How did Kentucky game get away from Vanderbilt?
Going into this weekend’s game at LSU, Vanderbilt was in position to be the Southeastern Conference’s first winless team in more than 60 years. The last team not to win an SEC game was Georgia Tech, which had an 0-14 league record in 1953-54.
And even if Vanderbilt somehow pulled off a shocking upset of LSU, the Commodores were already assured of being the first SEC team in 50 years to win only one league game. Alabama — coached by C.M. Newton — went 1-17 in 1968-69.
After an 84-48 home loss to Arkansas on Wednesday, Vandy’s third-year coach, Bryce Drew, apologized to fans for the “big scar” this season has become. Against Arkansas, the Commodores went more than 20 minutes without making a shot (the one basket in that time was the result of a goal-tending call).
Drew also made an interesting attempt at keeping Vandy fans believing. He said his father, Homer Drew, went through a similar competitive desert devoid of many victories early in his 22 seasons as Valparaiso coach. In fact, the elder Drew had losing records in his first five seasons as Valpo coach. In a three-year period beginning with the 1989-90 season, the team had a record of 14-68 overall and 5-39 in the Mid-Continent Conference.
The Vandy coach smiled as he got to the happy ending. Twenty years later, Valparaiso christened “Homer Drew Court.” By then, Homer Drew was Valpo’s winningest coach (371 victories) and had led the Crusaders to eight league championships and seven NCAA Tournament appearances.
Rags-to-riches stories run in the family. The Vandy coach’s older brother, Scott Drew, had losing records in his first four seasons as Baylor coach. In that time, the Bears were 12-52 in Big 12 games. Since then, he’s guided Baylor to 12 straight winning seasons and seven NCAA Tournament appearances.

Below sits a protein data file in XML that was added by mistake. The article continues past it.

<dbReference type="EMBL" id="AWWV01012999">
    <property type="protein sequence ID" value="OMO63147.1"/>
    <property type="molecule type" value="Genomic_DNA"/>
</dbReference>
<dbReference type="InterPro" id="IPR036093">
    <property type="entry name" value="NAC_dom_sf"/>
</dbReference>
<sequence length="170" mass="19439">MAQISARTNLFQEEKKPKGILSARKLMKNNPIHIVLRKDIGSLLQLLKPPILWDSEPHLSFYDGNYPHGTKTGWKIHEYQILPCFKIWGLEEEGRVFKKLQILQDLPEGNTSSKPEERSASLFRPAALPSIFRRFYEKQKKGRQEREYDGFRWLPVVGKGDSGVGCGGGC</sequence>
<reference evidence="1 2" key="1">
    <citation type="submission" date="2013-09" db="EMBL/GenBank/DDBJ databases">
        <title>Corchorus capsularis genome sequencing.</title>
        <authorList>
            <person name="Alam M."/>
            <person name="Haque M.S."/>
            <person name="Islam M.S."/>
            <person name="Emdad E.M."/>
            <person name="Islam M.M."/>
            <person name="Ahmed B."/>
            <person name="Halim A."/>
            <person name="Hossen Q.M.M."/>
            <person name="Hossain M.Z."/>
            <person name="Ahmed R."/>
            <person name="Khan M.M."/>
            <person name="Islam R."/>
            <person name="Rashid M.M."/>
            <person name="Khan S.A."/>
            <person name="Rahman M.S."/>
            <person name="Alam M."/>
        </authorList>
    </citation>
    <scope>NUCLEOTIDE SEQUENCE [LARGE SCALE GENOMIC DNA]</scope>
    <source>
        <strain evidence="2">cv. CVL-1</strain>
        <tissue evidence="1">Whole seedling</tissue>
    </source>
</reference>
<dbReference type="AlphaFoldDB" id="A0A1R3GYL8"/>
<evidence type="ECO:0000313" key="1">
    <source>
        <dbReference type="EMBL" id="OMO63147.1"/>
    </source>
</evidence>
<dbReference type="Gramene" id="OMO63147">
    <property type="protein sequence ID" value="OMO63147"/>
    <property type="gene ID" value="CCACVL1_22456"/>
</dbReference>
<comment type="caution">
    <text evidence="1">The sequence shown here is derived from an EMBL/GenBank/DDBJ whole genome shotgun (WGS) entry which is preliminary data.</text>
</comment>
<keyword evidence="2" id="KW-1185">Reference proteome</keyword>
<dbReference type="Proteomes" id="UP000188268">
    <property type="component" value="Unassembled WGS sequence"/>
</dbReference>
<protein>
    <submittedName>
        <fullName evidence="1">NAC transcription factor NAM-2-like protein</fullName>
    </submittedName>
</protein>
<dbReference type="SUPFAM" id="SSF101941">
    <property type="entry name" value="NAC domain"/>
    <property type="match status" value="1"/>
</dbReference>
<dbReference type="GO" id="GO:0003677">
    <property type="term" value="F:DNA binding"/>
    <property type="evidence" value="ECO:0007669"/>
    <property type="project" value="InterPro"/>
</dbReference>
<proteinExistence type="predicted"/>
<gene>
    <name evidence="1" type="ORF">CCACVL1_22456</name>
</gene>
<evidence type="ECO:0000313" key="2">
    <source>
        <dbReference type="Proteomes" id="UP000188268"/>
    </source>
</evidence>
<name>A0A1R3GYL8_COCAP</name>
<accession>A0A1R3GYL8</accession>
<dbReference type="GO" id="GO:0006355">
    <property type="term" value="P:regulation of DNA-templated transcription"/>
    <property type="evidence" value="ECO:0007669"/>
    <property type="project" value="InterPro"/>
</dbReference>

“What my dad did is read the Book of Job,” Scott Drew said when asked how his father persevered. “And he told me during that time (at Baylor) I needed to read the Book of Job. And that’s the advice he’s given my brother as well.”
Job set the standard for weathering a bad season. The Old Testament figure was a wealthy landowner. Then he lost his cattle. Then his servants were killed. Then his sons and daughters were killed. Then he developed sores all over his body.
Through it all, Job’s faith in God did not wither away.
A season-ending injury to freshman point guard Darius Garland, the first McDonald’s All-American successfully recruited by Vandy, ensured that Vandy’s 2018-19 season would be a test of faith.
On the SEC coaches’ teleconference Monday, Bryce Drew spoke of this trying season as a prelude to better days.
“Very difficult to lose,” he said. “We do have a young team, so part of that is good because they focus on getting better for the future.”
Unlike during his father’s time at Valpo, patience and big-picture perspective are in shorter supply now. Coaches this season average 5.8 years at their schools, statistics savant Ken Pomeroy wrote in an email. Scott Drew also noted the impact of social media. “So much more positivity and negativity can happen now,” he said.
Bryce Drew has been remarkably upbeat when talking about this difficult season in news conference settings.
This, too, reflects advice from his father.
“You’ve got to be extra positive for your players,” Scott Drew said his father advised. “Because, after you, they’re feeling the next worst. They need someone to keep their spirits up.”
Bryce Drew has even extended this sensitivity to reporters covering the Vanderbilt team.
“My dad’s always had that positive attitude,” Scott Drew said. “I mean, everyone’s got a job to do. And you need to respect everyone doing their job. There’s no reason to get personal.”
Player of the Year
The week of the SEC Tournament will bring results in voting by media and coaches for all-league teams, Player of the Year and Coach of the Year.
When asked on Monday about who should be Player of the Year, several coaches said they had not given it a lot of thought yet. But a re-election of Tennessee forward Grant Williams sounded likely.